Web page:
In the 1990s, shopping streets were a common feature of Tokyo neighborhoods and a central locus for communities. Shops were often multigenerational family businesses. Today, large department stores and online retailers are making the economics of running local stores difficult, if not impossible. This street in Koenji from the 90s is typical of many of these thoroughfares. Click on the image for a larger view.
Florida is a giant sand bar. You need not dig very deep before hitting water. This presents problems with construction as roads and buildings make surfaces impervious to rain, causing a flooding hazard from runoff. Retention ponds are dug to mitigate flooding from development. While natural lakes in Florida are shallow, retention ponds are deep, penetrating the ground 40 or 50 feet. But, because of the high water table, these ponds need to be pumped while under construction. In the woods to the left of the image is a temporary holding pond. Click on the image for a larger view.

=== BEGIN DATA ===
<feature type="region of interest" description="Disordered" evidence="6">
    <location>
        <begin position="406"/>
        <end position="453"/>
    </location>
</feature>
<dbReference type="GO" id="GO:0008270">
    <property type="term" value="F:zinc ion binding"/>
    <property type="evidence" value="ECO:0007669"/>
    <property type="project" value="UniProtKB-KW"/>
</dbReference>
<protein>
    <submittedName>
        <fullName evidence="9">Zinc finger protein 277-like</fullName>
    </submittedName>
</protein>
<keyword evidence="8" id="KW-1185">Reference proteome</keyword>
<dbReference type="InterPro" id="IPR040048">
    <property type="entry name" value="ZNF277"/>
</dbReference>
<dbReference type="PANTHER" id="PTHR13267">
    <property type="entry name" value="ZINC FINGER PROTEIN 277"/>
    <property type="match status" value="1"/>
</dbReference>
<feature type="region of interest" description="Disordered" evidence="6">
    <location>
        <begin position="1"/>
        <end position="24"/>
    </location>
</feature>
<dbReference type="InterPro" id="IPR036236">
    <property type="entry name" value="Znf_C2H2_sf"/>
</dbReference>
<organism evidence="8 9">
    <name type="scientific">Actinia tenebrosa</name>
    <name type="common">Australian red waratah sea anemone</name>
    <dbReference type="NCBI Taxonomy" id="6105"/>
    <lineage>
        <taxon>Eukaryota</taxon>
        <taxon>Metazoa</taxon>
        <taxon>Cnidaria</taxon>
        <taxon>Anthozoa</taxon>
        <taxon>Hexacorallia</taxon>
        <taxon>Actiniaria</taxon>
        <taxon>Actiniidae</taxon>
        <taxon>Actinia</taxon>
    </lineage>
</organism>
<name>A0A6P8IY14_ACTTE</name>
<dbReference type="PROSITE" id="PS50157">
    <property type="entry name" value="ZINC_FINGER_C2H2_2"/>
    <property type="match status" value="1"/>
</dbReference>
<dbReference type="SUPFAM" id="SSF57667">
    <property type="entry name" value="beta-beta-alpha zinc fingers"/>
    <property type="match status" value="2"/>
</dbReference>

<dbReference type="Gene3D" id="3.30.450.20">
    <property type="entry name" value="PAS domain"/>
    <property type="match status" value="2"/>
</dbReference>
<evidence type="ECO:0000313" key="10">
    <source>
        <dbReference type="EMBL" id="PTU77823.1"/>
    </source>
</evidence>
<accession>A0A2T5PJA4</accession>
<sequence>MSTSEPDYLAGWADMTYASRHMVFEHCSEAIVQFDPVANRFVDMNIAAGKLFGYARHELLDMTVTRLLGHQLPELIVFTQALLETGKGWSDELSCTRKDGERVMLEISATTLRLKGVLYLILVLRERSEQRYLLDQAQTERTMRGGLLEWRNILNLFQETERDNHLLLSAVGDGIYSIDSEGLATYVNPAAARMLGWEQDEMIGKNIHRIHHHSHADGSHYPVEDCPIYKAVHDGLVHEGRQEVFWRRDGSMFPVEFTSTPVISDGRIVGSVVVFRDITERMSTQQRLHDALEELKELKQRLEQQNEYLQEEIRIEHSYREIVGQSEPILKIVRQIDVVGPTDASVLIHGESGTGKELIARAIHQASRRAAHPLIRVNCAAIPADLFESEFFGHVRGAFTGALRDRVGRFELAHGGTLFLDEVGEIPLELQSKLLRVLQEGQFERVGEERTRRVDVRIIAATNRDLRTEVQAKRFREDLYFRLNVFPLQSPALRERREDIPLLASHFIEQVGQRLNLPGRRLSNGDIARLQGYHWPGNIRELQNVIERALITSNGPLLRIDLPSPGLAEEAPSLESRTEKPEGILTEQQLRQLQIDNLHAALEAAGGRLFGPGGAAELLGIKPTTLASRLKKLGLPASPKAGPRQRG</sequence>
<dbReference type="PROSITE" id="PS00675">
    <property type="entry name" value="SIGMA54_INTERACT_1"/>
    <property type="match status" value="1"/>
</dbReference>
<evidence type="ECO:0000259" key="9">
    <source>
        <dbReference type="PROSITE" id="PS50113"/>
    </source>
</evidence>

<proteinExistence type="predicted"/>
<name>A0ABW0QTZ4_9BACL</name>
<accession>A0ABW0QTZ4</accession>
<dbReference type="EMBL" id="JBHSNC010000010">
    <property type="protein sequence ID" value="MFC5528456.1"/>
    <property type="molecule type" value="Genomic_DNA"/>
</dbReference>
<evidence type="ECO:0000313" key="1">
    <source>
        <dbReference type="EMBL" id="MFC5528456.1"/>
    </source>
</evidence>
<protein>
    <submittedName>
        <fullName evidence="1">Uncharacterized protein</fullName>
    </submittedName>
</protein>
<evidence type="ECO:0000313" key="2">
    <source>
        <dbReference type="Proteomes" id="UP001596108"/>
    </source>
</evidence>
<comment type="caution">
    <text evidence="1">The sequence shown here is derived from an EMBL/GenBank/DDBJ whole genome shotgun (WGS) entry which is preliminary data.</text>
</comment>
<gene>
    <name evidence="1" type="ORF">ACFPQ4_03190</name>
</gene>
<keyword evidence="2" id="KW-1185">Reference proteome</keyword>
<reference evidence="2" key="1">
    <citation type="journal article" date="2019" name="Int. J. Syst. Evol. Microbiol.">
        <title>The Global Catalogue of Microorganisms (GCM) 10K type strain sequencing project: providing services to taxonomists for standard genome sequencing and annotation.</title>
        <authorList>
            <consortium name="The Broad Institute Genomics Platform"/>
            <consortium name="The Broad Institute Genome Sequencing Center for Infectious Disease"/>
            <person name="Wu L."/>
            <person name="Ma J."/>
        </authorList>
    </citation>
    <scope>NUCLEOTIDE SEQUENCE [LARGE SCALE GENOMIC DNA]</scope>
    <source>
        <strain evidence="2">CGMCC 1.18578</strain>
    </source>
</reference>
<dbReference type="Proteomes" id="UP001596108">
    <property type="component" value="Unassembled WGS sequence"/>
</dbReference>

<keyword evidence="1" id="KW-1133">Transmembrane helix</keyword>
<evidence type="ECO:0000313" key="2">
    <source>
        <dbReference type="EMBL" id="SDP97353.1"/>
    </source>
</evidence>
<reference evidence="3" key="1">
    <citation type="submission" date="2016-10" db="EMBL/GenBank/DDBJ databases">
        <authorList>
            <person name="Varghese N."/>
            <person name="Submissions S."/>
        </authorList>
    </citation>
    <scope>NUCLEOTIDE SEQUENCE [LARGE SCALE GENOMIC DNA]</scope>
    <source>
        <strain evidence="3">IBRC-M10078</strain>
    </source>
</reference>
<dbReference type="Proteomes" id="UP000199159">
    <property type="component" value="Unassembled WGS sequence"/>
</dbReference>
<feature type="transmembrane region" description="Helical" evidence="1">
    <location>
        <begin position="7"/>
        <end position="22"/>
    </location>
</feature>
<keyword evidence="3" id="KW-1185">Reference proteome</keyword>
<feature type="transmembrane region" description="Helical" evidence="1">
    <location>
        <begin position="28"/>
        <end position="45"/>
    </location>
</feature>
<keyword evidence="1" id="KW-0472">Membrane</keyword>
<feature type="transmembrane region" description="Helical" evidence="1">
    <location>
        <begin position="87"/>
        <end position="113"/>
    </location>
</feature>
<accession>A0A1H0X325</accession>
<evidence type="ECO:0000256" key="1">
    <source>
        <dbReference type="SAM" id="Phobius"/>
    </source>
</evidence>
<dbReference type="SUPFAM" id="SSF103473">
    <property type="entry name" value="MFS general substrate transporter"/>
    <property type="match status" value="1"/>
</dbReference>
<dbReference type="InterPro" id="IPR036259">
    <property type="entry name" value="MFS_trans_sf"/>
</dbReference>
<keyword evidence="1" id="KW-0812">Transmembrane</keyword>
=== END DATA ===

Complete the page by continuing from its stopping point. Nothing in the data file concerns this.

Shinobazu no Ike, or Shinobazu Pond, is located in Ueno Park, Tokyo. This is all that remains of the marsh that has been filled since Edo was established in the seventeenth century. The eastern part of Tokyo was reclaimed from this marsh and is protected by a series of flood walls. During World War II, the pond was used for growing rice. After the war, discussions on whether to convert the area to baseball fields were held. Boating on this pond goes back to 1931. This image is from our book Earth, Water, Fire, Wind, Emptiness: Tokyo Landscapes. Click on the image for a larger view.